Thursday, January 17, 2013
Biochemist Esmond Snell, a researcher at The University of Texas at Austin and the University of California, Berkeley, left a legacy that continues to affect people’s lives.
Part of his legacy is that fewer babies are born with neural tube defects such as spina bifida and anencephaly because of one of his discoveries.
In 1941 Snell, who died in 2003, and Texas colleague Herschel Mitchell discovered folic acid, a B vitamin needed to make DNA and RNA and that enables red blood cells to carry iron.
Using a steam kettle and filter press in the attic of the chemistry building (now Welch Hall), they processed four tons of spinach to isolate and identify the compound they named after the Latin word for leaf, folium.Subsequent research in other laboratories around the world determined the connection between folic acid and neural tube defects. In 1998 the U.S. Food and Drug Administration mandated that folic acid be added to enriched bread, pasta and other cereal grains. Officials said the prevalence of spina bifida and anencephaly has dropped 26 percent since then.
“The immediate goal was to reduce the risk of pregnancies affected by neural tube defects, but it is becoming clear that folic acid fortification is impacting other aspects of health and disease as well,” said Dean Appling, a biochemistry professor at The University of Texas at Austin. “None of this could have been possible without the early work at UT.”
The folic acid discovery is considered one of The University of Texas at Austin’s most significant scientific achievements.
Read about the recent folic acid discovery in Dean Appling’s lab, Lack of Key Enzyme in the Metabolism of Folic Acid Leads to Birth Defects
Snell’s other discoveries include coenzymes of vitamin B6—pyridoxal phosphate and pyridoxamine phosphate—that are needed for proper growth and nervous system functioning.
Snell, who taught and conducted research at the university for 45 years in three stints, also developed microbiological assays using lactic acid bacteria for the identification and isolation of factors essential for animal nutrition/He won several national and international prizes and was named to the top scientific societies, including the National Academy of Sciences. He was editor of the Annual Review of Biochemistry for 17 years.
“Snell was a nutritional biochemist whose work on vitamins and the chemistry of their actions was recognized internationally,” said UC Berkeley’s announcement of his death. “His research was considered by many to be on a par with that of other scientists who received Nobel Prizes in the 1930s and 1940s for their discovery of vitamins A, C, K, B2 (riboflavin) and biotin.”
Snell was nominated for a Nobel Prize several times.
“Had he received one, it certainly would have been justified,” said Jack Kirsch, a professor of molecular and cellular biology at California, in Snell’s obituary in the San Francisco Chronicle.
Appling, who researches folic acid, is another part of Snell’s legacy: he was a student of Snell’s first graduate student, Jesse Rabinowitz. A professor at UC Berkeley, Rabinowitz also did groundbreaking research in folic acid.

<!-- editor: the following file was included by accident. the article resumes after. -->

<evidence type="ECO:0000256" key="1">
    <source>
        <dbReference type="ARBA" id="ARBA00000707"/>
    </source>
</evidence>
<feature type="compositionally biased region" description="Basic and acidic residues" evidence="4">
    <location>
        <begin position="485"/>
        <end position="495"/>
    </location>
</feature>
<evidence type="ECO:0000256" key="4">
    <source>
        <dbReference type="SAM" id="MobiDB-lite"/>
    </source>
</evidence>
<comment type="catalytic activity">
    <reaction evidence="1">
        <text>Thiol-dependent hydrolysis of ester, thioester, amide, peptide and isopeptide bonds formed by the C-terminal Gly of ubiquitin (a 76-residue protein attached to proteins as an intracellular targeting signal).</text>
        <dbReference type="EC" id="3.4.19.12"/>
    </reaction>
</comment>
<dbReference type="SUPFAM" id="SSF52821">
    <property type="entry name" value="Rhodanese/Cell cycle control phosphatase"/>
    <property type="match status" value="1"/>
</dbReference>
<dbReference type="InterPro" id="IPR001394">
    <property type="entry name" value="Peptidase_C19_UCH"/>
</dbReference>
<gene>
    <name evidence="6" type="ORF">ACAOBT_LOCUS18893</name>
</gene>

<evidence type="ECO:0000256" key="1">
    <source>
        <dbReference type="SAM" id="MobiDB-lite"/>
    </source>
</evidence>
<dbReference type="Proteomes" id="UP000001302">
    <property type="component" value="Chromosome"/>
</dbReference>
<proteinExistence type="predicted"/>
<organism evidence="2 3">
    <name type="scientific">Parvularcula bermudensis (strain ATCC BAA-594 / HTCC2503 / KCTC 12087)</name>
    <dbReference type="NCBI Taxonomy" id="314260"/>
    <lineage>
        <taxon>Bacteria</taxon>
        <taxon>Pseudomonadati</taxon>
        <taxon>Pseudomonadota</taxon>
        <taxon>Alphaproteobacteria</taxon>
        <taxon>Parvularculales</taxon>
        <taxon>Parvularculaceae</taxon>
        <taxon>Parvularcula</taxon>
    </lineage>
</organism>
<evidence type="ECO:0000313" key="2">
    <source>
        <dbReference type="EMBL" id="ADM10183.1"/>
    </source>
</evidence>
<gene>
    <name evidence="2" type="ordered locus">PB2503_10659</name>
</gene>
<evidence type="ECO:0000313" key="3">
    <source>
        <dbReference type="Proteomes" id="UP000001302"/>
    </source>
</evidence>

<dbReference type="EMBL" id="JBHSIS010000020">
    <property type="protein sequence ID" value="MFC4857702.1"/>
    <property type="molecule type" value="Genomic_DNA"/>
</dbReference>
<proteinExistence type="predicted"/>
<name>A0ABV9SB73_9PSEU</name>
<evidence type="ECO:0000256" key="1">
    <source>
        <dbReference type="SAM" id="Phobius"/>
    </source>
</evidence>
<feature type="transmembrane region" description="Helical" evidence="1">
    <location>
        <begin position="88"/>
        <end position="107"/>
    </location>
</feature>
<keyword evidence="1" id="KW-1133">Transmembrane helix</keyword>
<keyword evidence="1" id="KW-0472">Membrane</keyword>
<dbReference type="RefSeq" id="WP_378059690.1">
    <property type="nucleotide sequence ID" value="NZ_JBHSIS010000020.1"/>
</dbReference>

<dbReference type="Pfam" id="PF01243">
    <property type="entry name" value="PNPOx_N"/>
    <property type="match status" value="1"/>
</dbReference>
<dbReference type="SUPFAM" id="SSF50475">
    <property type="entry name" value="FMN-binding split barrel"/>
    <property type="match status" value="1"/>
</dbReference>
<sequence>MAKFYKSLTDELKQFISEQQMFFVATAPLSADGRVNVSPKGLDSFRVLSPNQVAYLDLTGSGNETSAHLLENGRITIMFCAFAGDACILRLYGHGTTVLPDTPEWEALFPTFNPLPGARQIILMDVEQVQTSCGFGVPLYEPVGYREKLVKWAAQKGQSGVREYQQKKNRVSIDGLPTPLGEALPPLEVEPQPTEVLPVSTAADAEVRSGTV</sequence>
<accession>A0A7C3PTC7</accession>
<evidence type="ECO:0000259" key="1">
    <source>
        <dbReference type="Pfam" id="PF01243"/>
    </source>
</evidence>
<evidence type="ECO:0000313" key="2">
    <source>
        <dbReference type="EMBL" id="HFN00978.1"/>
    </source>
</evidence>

“There’s an academic lineage and a research lineage that works its way down through the years and it’s been fun to be a part of that,” Appling said. “I make sure my students don’t forget those connections.”
Appling’s lab researches how folic acid works on the cellular level.
Young researchers such as Snell working at the Clayton Foundation Biochemical Institute at UT made the school a hotbed of vitamin research.
The director, Roger Williams, had discovered pantothenic acid. Lester Reed, now a professor emeritus who also was the institute’s director, discovered lipoic acid. Another member, William Shive, would extend Snell’s folic acid research by studying its chemistry.
Photos of the institute in a university publication show young men with faces whose features have yet to fill out, their hair either close-cropped or slicked back. They wear short-sleeved white shirts and sit among a phalanx of beakers and test tubes. A photo shows Williams looking properly professorial, wearing a bow tie and a suit. In his hands he holds a lab rat.
Berkeley hired Snell away from Texas in 1956 and made him chairman of the Biochemistry Department, a post he held for six years. He left California in 1976, partly because of the school’s retirement policy. Back at Texas, Snell was named chairman of the Microbiology Department.
Enthusiasm to share
Snell retired as an active faculty member in 1990, but was a professor emeritus until he and his wife moved to Colorado in 2003 to be closer to family members.
He remained active in research and shared his expertise and enthusiasm with younger faculty members.
“I really enjoyed my time interacting with Esmond in his later years just talking over the old days,” said Appling, who came to Texas in 1985. “And he was very excited about the new research going on even though he personally had moved on to other areas of research.”
Snell died in December 2003, six days after the death of his wife of 62 years. He met Mary Terrill when she was a biochemistry student at Texas and they married in March 1941— the year of the folic acid discovery.